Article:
The Market Is Trying to Put a Price on the Coronavirus Outbreak
(Bloomberg Businessweek) -- Past performance, money managers warn us in countless marketing documents, is no guarantee of future results. Yet when a threat emerges to the value of investment portfolios, Wall Street’s market pundits rush to find an analogous past event.
So as the number of patients with the coronavirus swiftly grew into the thousands over the past week in China, analysts’ time machines landed back in 2003. That was the year that severe acute respiratory syndrome spread from China to the rest of the world, eventually infecting about 8,100 people and causing 774 fatalities. The cold takeaway for Wall Street? That turned out to be a great year for stocks. Despite some turbulence caused by SARS, the S&P 500 rallied 26% and the MSCI China Index surged 81% that year.
As a result, the latest outbreak looks like just another buy-the-dip moment for many investors. And that very well may end up being the right response. But comparisons of the two viruses aside, the health of markets and the economy at the moment couldn’t be any more different from 2003. And that makes predictions of future performance based on these past results all the more perilous.
When the SARS outbreak started—in November 2002, to be precise—the S&P 500 had just finished a 49% plunge as it worked through the excesses of the dot-com bubble and the uncertainties of a post-Sept. 11 world. When the coronavirus began making headlines earlier this month, the index was at a record high after a 42% surge since Dec. 24, 2018. Similarly, at the time the SARS news hit, the Conference Board’s index of consumer confidence had almost completed its fall from 145 at the height of the dot-com boom in early 2000 to 61 in March 2003. The reading for this January was buoyant at almost 132.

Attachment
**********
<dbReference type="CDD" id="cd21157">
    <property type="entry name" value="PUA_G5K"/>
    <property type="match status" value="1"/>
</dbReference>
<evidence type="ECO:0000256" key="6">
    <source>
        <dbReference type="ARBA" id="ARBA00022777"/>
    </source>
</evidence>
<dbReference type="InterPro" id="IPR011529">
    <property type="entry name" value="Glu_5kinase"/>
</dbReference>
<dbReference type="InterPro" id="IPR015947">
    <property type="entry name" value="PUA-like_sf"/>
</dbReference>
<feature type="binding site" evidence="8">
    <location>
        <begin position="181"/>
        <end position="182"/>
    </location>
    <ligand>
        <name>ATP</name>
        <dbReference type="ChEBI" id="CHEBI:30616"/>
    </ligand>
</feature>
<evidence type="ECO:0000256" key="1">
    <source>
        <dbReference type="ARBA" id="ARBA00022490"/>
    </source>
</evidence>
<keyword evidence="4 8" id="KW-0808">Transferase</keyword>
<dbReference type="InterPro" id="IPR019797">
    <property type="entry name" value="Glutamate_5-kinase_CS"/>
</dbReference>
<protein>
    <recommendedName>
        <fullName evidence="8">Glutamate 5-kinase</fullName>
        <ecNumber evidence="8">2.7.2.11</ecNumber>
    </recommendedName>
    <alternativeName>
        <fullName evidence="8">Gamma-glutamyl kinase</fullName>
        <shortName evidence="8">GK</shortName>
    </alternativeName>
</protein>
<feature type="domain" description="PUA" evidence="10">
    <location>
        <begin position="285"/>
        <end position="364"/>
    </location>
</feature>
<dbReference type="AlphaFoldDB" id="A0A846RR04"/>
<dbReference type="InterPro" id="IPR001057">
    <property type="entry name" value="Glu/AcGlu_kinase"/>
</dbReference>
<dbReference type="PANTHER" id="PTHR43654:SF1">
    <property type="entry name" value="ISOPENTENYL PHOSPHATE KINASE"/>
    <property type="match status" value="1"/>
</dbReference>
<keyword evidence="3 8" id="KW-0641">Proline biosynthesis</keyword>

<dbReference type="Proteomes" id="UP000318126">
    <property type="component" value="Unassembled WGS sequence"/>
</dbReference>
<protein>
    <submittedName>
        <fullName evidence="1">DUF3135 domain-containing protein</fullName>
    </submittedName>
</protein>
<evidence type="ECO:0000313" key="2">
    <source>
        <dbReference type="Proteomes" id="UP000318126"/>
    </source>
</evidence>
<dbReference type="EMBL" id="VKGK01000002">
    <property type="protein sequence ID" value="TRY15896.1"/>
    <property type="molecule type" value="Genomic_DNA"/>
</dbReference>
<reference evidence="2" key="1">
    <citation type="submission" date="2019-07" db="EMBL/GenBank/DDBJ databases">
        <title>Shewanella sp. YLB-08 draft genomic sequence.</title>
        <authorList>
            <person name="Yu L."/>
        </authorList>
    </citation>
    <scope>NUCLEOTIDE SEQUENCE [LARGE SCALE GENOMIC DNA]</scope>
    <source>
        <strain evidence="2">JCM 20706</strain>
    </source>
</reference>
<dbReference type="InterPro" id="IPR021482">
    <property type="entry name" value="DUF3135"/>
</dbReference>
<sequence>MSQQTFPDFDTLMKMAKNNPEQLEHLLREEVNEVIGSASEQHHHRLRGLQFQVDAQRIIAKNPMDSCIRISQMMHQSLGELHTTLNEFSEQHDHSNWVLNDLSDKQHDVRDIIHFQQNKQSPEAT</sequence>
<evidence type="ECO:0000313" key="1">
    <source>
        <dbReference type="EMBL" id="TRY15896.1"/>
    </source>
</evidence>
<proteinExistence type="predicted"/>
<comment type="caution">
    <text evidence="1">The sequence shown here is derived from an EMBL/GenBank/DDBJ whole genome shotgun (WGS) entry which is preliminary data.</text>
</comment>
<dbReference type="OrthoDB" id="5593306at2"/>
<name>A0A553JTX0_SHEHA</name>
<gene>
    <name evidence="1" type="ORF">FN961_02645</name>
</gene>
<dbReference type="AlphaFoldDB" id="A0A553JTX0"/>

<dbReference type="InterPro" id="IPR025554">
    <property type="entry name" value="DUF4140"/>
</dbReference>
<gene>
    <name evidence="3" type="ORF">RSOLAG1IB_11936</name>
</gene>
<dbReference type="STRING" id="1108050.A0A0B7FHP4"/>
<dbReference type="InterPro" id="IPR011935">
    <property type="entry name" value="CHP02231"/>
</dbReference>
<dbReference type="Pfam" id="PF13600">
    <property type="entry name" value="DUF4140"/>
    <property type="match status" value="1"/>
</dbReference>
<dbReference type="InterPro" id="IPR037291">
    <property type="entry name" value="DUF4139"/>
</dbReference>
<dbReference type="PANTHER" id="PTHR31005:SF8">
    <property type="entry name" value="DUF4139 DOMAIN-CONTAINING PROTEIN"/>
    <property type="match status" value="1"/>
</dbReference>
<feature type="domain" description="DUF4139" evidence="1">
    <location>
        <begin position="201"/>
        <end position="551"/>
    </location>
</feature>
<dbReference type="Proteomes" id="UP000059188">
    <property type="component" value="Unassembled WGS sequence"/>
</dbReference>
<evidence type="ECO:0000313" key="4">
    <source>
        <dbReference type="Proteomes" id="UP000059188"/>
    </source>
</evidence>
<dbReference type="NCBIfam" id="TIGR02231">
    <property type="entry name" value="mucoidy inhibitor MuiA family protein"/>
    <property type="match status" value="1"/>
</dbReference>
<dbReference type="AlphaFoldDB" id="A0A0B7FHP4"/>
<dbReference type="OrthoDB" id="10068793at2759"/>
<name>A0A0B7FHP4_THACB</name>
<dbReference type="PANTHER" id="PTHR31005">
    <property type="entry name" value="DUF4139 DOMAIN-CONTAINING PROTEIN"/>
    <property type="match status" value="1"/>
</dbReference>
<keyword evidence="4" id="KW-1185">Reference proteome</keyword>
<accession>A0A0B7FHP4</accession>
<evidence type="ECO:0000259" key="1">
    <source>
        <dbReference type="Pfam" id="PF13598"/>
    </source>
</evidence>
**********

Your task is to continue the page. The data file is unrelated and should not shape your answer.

That ebullient confidence at the start of this year could also be seen in the valuations investors were willing to pay for stocks. The price-to-earnings ratio for the S&P 500 jumped from about 16 at its low in December 2018 to 22 at its pre-coronavirus high in mid-January.
In short, when SARS broke out, the market was starting to figure into stock prices the notion that things couldn’t get much worse after one of the nastiest bear markets in history. This time around, it was pricing in an abundance of hope to justify the rally that had just occurred. The narrative from the bulls was that the ever-dependable U.S. consumer and dominant U.S. services industries would continue to keep the economy and markets chugging along, while the smaller manufacturing sector would begin to recover from the effect of a trade war with China, thus doing its part to boost growth.
“Investors are hungry for evidence that this global recovery, driven out of China, is actually happening,” Lori Calvasina, head of U.S. equity strategy at RBC Capital Markets, told Bloomberg TV on Jan. 27. “So there’s this hope trade that’s been going on all year. And my question is, are we threatening that hope trade with what’s going on with this virus?”
That the virus is a direct threat to consumer behavior—not only in China but potentially everywhere it touches—explains why markets responded so negatively to its discovery in the U.S. and the growing number of cases inside and outside China, causing the S&P 500 to tumble 2.5% starting on Friday, Jan. 24 though the following Monday. About 90% of the stocks in the index fell over those two sessions. Some of the worst-hit shares told the story of an interconnected global economy, already at risk of being fractured by the trade war, now at risk of becoming even more disconnected: American Airlines Group and other carriers, Royal Caribbean Cruises Ltd. and Carnival Corp., energy companies such as Halliburton Co. Falling oil prices and a rally in safe-haven bonds, which pushed down their yields, signaled a widespread economic concern that went beyond the stock market.